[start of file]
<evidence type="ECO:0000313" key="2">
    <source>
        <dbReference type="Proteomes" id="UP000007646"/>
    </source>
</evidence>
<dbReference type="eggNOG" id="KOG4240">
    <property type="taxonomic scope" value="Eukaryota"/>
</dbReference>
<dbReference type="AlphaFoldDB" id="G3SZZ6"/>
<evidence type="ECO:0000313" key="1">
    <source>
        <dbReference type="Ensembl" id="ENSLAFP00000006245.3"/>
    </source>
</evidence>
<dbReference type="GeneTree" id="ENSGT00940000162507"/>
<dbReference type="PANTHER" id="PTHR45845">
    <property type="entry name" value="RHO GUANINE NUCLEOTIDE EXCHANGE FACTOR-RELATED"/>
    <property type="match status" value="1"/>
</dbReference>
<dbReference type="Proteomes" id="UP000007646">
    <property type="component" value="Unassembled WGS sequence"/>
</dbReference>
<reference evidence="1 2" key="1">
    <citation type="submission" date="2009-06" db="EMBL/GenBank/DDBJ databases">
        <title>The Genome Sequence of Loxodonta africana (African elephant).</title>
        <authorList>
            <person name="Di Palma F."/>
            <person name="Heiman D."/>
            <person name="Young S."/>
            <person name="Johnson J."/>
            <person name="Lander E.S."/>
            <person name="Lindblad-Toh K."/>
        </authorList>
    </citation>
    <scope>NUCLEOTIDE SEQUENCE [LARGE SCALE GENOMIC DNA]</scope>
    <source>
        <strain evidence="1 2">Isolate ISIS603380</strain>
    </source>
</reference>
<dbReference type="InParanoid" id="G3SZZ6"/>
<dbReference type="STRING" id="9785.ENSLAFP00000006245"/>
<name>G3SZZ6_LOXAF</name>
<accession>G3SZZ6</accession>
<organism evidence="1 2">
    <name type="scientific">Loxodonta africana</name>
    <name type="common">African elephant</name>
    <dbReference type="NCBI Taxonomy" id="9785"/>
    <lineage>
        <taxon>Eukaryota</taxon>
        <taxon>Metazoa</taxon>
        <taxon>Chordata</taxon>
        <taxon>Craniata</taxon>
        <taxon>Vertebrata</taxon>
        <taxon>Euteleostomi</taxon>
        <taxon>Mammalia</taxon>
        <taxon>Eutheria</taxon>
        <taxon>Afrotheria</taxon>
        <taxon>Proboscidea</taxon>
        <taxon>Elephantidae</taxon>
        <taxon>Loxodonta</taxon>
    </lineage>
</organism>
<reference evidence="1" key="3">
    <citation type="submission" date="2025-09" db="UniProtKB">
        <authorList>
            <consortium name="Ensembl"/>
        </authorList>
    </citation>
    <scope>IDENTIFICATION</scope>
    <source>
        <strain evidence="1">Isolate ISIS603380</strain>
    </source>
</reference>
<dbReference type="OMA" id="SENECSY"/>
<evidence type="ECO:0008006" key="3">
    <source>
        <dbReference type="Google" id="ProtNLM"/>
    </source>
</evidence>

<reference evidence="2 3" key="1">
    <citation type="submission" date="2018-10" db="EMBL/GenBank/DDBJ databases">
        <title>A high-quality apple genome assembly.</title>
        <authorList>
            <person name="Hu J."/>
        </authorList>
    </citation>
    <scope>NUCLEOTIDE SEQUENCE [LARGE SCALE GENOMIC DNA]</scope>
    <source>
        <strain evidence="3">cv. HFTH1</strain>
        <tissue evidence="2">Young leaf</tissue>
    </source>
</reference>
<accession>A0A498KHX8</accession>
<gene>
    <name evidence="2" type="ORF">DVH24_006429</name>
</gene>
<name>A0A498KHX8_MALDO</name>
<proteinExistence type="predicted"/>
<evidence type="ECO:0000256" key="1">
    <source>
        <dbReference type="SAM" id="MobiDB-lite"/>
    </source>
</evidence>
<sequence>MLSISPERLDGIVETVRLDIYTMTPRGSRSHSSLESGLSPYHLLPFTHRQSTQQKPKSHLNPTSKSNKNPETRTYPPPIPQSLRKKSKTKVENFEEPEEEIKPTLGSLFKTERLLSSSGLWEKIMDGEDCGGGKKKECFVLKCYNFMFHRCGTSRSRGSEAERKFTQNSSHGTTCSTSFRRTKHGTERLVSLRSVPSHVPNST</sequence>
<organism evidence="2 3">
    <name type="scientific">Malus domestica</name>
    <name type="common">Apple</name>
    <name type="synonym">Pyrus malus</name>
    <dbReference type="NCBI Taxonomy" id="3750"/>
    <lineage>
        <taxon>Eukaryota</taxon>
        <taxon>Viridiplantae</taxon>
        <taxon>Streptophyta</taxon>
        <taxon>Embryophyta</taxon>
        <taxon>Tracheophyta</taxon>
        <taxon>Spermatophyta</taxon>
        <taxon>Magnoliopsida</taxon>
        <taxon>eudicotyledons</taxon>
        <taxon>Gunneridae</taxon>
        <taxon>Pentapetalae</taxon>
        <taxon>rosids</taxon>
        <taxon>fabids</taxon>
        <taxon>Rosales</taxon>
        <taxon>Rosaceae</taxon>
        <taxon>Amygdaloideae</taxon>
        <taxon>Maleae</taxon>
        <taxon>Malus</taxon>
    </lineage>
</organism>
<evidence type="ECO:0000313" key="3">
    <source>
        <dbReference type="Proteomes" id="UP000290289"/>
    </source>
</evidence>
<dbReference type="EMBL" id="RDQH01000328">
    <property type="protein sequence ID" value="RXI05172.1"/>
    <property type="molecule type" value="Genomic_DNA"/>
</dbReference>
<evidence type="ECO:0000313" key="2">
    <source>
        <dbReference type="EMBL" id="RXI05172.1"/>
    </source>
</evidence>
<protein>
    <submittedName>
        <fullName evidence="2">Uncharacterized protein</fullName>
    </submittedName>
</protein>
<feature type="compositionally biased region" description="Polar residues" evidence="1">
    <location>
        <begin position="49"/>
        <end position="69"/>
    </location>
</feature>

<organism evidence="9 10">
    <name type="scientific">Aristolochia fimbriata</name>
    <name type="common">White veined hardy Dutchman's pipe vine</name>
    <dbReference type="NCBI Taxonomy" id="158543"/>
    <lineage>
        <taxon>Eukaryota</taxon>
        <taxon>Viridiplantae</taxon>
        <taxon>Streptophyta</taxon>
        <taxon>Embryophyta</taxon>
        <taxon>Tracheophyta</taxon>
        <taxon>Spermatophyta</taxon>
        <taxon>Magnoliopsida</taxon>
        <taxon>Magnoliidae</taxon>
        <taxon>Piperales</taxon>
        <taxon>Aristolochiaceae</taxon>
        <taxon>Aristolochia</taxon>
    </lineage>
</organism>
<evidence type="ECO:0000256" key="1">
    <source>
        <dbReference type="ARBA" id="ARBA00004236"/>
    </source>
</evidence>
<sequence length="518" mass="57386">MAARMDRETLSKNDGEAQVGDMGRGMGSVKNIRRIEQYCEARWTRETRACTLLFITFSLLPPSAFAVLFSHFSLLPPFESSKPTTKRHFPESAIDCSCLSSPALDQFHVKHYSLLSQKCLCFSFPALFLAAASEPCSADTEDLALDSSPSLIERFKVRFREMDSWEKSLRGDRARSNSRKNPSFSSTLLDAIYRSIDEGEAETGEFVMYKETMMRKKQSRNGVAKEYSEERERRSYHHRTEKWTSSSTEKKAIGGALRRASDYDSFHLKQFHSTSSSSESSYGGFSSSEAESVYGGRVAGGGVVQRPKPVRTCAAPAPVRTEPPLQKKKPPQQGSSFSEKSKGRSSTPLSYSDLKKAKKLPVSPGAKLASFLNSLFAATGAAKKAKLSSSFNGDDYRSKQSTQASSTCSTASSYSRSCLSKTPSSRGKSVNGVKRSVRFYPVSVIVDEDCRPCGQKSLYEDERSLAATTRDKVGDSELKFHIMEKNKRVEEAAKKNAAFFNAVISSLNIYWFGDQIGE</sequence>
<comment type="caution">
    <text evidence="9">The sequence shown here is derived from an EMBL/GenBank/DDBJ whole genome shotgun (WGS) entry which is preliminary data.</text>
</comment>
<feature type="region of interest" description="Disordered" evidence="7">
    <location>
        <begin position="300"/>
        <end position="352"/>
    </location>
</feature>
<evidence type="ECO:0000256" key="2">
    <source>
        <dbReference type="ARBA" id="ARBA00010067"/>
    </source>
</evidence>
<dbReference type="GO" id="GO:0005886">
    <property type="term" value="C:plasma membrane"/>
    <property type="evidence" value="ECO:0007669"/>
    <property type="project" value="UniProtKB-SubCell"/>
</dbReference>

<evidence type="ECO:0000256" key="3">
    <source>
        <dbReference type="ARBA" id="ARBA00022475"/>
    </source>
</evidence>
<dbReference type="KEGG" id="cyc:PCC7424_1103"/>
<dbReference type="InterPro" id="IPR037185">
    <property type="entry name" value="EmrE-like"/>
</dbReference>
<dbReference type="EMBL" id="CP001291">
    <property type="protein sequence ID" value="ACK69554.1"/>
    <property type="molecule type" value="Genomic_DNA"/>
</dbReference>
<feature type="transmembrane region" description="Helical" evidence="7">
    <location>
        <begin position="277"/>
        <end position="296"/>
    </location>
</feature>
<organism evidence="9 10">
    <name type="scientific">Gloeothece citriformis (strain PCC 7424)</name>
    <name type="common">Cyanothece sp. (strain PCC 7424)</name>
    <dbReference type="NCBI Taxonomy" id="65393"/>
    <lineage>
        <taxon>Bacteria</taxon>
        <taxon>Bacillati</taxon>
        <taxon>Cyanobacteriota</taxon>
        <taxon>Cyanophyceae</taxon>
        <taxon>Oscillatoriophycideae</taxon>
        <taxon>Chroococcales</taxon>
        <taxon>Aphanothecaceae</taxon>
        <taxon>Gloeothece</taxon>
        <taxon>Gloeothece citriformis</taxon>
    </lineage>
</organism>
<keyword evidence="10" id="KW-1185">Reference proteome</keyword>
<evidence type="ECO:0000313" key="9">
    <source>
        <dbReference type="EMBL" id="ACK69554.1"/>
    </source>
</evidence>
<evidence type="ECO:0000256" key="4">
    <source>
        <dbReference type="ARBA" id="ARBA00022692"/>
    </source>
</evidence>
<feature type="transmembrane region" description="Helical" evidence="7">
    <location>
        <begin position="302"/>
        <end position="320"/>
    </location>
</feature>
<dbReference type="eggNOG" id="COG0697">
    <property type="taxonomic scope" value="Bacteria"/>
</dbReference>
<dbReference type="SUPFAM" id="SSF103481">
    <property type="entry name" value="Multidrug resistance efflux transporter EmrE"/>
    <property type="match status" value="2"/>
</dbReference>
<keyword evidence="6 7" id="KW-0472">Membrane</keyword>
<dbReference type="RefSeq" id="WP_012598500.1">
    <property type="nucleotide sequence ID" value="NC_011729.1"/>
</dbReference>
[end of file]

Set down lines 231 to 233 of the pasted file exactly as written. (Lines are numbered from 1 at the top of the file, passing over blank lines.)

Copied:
    </lineage>
</organism>
<keyword evidence="10" id="KW-1185">Reference proteome</keyword>